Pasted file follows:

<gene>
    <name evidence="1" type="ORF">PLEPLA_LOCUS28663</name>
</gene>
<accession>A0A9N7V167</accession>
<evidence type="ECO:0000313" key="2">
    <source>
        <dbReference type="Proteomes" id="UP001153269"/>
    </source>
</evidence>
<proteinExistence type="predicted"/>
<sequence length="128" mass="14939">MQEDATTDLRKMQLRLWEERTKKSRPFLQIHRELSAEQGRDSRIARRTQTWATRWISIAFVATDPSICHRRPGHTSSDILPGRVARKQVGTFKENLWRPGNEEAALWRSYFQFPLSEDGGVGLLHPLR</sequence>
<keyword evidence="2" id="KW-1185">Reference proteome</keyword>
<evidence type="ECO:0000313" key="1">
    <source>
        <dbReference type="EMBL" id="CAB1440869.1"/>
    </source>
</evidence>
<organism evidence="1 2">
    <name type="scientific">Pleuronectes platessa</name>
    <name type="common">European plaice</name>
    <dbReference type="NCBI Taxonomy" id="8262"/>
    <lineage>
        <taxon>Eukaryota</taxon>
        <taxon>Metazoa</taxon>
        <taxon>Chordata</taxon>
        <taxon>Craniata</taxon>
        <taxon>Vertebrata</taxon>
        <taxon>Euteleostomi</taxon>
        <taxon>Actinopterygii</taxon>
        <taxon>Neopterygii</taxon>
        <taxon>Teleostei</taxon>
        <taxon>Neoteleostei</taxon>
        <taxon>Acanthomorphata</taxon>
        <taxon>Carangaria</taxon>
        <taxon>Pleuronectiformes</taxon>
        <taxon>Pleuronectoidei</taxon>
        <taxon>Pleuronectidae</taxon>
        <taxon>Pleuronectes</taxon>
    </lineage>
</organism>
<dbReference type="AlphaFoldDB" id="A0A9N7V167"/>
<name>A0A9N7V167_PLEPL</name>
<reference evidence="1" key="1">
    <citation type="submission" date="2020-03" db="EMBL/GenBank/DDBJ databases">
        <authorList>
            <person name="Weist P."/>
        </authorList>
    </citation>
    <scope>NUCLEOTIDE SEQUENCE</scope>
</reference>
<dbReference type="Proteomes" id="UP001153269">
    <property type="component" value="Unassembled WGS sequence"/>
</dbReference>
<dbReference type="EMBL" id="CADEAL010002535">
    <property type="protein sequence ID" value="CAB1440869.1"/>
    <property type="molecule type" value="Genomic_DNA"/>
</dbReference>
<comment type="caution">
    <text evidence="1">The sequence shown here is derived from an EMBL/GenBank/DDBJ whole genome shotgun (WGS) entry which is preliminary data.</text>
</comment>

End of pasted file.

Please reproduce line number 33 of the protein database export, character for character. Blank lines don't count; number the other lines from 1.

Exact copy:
        <taxon>Acanthomorphata</taxon>